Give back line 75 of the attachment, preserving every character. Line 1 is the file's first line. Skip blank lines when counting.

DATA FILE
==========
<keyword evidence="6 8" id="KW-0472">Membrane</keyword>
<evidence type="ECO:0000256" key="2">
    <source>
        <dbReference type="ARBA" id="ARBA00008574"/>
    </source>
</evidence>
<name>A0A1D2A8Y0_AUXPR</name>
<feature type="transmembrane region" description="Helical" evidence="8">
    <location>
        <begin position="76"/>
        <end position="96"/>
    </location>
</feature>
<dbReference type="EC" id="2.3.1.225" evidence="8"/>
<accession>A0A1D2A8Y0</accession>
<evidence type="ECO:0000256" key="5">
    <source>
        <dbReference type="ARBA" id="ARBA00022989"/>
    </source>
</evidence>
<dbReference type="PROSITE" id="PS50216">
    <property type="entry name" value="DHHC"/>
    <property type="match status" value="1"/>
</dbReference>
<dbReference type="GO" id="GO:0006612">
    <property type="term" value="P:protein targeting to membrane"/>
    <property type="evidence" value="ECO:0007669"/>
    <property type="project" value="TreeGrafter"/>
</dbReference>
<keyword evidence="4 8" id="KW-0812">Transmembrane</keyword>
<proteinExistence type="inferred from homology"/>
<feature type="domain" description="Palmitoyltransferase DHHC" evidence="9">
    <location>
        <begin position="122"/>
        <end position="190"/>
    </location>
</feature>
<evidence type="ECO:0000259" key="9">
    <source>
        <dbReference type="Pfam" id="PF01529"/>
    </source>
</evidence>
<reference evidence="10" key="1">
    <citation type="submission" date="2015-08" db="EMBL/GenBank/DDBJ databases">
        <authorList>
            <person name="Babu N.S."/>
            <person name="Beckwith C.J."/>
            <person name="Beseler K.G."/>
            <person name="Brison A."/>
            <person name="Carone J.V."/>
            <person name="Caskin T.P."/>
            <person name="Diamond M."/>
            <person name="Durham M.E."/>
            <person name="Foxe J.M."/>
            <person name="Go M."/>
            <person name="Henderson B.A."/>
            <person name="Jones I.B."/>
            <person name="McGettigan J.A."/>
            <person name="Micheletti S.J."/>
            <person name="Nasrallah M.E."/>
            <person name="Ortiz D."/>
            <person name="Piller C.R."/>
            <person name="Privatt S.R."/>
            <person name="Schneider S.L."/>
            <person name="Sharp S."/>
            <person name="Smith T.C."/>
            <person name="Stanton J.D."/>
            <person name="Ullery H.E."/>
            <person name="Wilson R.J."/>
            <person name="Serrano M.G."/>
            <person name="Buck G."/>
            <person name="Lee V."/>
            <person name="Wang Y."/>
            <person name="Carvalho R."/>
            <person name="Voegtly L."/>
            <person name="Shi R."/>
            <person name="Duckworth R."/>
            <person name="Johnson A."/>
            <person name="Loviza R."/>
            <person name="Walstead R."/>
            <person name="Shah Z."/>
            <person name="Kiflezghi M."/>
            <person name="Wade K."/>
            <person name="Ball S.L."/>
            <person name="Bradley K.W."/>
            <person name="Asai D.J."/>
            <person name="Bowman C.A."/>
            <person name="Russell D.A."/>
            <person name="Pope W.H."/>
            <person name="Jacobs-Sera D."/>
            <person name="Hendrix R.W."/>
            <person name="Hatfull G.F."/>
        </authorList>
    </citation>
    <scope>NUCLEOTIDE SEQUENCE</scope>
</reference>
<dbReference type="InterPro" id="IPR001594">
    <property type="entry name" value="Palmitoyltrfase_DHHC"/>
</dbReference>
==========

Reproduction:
            <person name="Voegtly L."/>